The flexibility of
text provides researchers with a lot of freedom to select different options. For example, a researcher can select among many different layers (in BERT base 12 and in BERT large 24); and these layers can be aggregated in different ways including using mean, minimum or maximum. It is also possible to use different number of PCA components (or not use PCA at all) in training; as well as selecting different regression algorithms including (multiple linear regression or ridge). All these options are great for learning more about these methods. However, when hypotheses testing is important to not fall pray for researcher degrees of freedom and avoid the risk of (unconsciously) p-hacking (e.g., see Simmons, Nelson, & Simonsohn, 2011).
Researcher degrees of freedom refers to the inherent flexibility involved in conducting research including carrying out experiments as well as analyzing the data. Researchers can choose among many ways of analyzing their data, and these ways can, for example, be selected arbitrarily or on the basis that certain ways result in more desirable outcomes such as a statistically significant result (Simmons, Nelson, & Simonsohn, 2011). Or put another way, the flexibility in
text is a double edged sward where abusing the options leads to p-hacking: the analytic process of consciously or unconsciously trying several types of analyses until achieving the desired results.
Specify language model , specify which layers that will be used and how they will be aggregated.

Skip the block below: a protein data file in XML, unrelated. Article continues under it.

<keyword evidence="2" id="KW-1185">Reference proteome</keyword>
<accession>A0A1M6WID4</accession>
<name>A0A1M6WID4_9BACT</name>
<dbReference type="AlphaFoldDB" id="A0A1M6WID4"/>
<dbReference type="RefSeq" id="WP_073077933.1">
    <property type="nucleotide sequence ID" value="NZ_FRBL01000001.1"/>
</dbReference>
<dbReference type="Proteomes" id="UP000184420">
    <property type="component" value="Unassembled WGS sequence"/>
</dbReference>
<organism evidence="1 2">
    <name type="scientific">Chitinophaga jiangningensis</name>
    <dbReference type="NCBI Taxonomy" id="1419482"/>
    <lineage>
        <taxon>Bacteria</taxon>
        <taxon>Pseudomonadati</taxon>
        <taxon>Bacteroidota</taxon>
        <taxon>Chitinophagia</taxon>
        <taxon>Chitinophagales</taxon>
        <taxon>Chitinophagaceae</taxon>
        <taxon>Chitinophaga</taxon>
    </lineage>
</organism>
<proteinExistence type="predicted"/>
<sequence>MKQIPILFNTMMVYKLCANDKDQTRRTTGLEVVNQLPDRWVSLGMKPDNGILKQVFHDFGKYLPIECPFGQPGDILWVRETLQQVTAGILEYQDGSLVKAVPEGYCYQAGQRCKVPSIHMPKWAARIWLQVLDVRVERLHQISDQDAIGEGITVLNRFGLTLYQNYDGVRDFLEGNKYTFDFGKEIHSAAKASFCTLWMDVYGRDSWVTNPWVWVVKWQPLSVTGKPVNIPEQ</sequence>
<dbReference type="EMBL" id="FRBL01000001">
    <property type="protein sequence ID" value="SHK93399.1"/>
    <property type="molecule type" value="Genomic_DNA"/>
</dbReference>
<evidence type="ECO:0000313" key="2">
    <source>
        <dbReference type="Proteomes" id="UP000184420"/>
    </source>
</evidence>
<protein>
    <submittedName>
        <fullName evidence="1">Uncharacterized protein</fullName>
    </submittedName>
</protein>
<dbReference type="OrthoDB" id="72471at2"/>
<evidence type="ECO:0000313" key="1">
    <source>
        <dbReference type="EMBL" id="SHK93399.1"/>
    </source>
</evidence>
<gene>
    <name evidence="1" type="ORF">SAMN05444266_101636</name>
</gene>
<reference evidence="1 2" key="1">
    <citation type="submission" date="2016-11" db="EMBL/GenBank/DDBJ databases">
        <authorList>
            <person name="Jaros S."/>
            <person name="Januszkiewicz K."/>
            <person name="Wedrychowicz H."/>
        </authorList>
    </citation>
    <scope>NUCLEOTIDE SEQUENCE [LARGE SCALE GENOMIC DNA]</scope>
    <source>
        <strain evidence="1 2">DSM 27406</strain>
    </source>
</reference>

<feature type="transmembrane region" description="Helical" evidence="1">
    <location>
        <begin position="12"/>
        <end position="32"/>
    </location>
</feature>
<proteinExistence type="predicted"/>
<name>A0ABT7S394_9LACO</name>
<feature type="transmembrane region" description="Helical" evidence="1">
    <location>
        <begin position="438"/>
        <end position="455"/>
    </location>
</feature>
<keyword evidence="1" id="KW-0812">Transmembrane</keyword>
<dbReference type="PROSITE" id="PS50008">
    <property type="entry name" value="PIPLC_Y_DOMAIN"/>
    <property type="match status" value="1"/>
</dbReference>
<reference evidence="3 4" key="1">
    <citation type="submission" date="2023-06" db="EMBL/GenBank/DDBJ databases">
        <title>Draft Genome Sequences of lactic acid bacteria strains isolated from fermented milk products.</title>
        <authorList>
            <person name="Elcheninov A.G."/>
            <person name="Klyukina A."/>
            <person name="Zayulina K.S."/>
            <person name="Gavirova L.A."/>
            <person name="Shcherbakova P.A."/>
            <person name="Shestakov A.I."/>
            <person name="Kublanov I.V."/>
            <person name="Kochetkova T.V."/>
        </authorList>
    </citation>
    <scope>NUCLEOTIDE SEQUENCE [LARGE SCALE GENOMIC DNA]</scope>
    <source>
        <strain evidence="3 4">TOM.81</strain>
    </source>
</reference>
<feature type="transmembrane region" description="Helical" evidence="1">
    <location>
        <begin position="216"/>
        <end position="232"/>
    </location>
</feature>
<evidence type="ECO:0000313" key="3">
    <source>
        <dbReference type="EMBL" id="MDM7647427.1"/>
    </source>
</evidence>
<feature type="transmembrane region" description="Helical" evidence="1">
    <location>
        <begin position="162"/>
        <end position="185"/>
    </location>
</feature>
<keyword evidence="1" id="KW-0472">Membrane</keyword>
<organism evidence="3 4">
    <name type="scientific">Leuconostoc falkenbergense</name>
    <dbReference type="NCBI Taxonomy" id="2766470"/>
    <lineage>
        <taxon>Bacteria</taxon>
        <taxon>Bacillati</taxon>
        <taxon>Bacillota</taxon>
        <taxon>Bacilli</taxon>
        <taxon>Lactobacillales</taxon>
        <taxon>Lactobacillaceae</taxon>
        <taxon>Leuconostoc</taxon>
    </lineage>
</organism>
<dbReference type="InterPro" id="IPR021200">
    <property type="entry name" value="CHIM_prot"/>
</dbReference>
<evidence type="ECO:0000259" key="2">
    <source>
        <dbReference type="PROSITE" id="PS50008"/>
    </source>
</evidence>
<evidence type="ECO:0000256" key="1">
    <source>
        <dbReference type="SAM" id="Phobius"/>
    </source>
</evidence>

Example of aspects to consider in a pre-registration of hypotheses testing
This is not an exhaustive list; rather think through your analyses as carefully as possible and consider which decisions that can be appropriately be made in advance. For example,
Type of model (e.g., BERT-base, BERT-large, multilingual BERT, RoBERTa, XLnet, etc.)
Which layers (e.g., all, 11 and 12 etc.)
Layer aggregation method (e.g., mean, minimum, and maximum)
Exclusion of some token (e.g., [CLS] and [SEP])
Type of ML algorithm (e.g., ridge, Random Forest etc.)
Number of cross validation folds in textTrain
Criteria for plotting (e.g., number of words to significance test, plots etc.)
Number of permutations (e.g., in textSimilarityTest, textProjection)
Not(ing) change of random seed. In computer science literature it has recently been discussed that different random seeds can give very different results (e.g., see Mosbach et al., 2020). So perhaps even consider pointing out that seeds will not be changed or commit to a specific seed
Simmons, J. P., Nelson, L. D., & Simonsohn, U. (2011). False-positive psychology: Undisclosed flexibility in data collection and analysis allows presenting anything as significant. Psychological science. Mosbach, M., Andriushchenko, M., & Klakow, D. (2020). On the Stability of Fine-tuning BERT: Misconceptions, Explanations, and Strong Baselines.